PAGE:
No matter where people live, everyone is part of a watershed. A watershed is defined as “an area where rain, snow and other water is shed from the land into a common waterway such as a stream, river, lake or ocean”.
In the “Understanding a Watershed” unit, teachers introduce the concept of the watershed to the students through the RiverXchange Shower Curtain Watershed Lesson, a hands-on, inquiry-based activity that challenges students to make model of the area they live in. Students explore questions such as “What is a watershed?”, “Where does rainwater go?”, and “How do human activities affect watersheds?”. Teachers work with their students to build a model of their local watershed using a plastic shower curtain, a spray bottle of water, and themselves.
Developing an understanding of a watershed through the context of the local environment is the first step towards building knowledge around water resource issues in our community. The local watershed becomes the container for exploring key aspects of the water cycle, holding conversations on the municipal and commercial uses of water, and gaining awareness of the impact humans have on the health of the Rio Grande and the ecosystem it supports.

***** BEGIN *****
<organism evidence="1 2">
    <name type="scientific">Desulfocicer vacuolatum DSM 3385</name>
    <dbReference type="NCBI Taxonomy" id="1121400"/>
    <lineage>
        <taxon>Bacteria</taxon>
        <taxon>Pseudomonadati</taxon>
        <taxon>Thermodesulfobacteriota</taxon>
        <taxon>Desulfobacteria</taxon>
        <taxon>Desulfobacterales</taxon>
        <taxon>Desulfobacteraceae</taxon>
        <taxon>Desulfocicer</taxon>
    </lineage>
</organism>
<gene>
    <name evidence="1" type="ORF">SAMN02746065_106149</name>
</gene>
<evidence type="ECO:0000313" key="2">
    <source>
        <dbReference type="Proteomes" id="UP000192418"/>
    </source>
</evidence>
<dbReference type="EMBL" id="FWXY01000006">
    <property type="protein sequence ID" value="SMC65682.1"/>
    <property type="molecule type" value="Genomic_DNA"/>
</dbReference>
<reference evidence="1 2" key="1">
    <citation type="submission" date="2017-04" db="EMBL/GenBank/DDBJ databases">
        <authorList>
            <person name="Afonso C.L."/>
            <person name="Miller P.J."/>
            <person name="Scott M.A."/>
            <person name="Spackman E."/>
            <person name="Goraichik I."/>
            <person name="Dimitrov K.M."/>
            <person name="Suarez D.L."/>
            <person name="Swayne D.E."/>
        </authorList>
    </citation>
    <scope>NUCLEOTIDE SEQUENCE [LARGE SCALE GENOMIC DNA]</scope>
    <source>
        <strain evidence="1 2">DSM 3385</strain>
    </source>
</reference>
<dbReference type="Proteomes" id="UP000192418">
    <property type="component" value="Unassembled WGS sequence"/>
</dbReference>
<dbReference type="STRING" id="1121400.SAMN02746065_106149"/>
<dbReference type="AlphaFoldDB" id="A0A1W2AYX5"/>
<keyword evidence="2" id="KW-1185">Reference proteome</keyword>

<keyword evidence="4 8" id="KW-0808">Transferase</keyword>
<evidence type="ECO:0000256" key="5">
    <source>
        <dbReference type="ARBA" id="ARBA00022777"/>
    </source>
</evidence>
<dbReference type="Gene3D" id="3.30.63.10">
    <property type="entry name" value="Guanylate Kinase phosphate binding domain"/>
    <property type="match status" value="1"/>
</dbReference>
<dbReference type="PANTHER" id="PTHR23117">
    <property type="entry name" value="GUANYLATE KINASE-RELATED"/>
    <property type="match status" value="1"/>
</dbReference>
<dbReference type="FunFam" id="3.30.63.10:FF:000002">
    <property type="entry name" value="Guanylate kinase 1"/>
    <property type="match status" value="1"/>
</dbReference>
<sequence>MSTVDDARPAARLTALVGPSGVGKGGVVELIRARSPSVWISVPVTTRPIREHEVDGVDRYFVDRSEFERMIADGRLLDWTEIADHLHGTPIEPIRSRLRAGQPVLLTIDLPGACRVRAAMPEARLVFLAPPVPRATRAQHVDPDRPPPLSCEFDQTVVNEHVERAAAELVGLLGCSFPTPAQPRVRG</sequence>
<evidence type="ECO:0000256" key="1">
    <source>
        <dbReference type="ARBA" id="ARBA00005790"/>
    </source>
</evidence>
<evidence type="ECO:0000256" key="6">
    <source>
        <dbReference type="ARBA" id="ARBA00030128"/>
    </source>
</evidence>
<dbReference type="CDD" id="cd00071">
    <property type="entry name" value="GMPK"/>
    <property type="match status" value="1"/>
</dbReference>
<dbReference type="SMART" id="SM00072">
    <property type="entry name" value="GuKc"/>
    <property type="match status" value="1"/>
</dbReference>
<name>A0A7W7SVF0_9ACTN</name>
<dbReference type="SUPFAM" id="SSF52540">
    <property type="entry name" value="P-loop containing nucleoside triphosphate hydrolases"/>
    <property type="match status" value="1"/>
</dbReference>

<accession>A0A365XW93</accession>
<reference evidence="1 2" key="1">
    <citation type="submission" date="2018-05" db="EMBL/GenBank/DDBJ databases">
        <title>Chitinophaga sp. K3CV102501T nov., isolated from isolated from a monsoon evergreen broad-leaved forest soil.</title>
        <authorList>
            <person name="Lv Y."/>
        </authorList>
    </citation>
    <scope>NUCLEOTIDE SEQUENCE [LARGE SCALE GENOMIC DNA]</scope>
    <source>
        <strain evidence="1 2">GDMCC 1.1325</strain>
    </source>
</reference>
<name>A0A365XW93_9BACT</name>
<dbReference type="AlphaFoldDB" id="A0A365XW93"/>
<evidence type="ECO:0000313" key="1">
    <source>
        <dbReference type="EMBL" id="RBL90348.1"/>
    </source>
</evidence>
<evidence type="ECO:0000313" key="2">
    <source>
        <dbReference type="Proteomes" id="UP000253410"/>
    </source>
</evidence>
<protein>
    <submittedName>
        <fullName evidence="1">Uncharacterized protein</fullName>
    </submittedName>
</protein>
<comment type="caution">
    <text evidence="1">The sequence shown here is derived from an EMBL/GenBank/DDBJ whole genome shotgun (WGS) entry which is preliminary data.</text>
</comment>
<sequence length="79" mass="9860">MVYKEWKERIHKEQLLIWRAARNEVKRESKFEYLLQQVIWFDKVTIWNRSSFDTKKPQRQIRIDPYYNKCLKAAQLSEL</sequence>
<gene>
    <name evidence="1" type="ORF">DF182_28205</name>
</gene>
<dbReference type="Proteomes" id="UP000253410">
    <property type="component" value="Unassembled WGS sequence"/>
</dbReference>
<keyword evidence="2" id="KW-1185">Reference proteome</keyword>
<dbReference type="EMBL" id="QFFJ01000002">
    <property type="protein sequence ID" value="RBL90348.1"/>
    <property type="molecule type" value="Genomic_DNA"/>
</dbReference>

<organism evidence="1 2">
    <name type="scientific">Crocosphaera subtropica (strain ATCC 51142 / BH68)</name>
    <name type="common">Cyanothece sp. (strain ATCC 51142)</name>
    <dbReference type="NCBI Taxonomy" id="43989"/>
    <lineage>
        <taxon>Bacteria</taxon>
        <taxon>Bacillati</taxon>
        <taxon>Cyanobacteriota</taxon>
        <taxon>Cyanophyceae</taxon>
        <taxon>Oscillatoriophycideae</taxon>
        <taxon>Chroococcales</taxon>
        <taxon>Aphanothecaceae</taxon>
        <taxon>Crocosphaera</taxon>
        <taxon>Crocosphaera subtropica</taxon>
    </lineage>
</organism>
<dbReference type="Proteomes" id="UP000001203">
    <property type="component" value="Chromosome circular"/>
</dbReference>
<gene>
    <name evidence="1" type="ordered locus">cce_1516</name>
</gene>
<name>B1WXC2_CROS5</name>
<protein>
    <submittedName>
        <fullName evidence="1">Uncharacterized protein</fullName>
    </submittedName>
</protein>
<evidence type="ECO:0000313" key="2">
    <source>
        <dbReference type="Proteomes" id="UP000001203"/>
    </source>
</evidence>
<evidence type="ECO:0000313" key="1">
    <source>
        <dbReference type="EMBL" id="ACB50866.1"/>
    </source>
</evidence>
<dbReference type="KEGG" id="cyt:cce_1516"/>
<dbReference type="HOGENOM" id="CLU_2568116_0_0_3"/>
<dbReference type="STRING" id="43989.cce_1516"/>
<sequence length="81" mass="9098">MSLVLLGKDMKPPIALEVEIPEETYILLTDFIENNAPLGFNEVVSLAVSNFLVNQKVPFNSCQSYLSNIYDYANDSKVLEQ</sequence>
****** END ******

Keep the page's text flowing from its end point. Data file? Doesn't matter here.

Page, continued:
The Lesson Plan
Big Water Questions
- Is every place in the world part of a watershed?
- What are the living and nonliving elements of your watershed?
- Where does the Rio Grande begin and end?
- Where does your community’s stormwater go?
- How can surface water become polluted?
- What actions can all of us take to keep water clean?
5-ESS2-1. Develop a model using an example to describe ways the geosphere, biosphere, hydrosphere and/or atmosphere interact.
5-LS2-1. Develop a model to describe the movement of matter among plants, animals, decomposers, and the environment.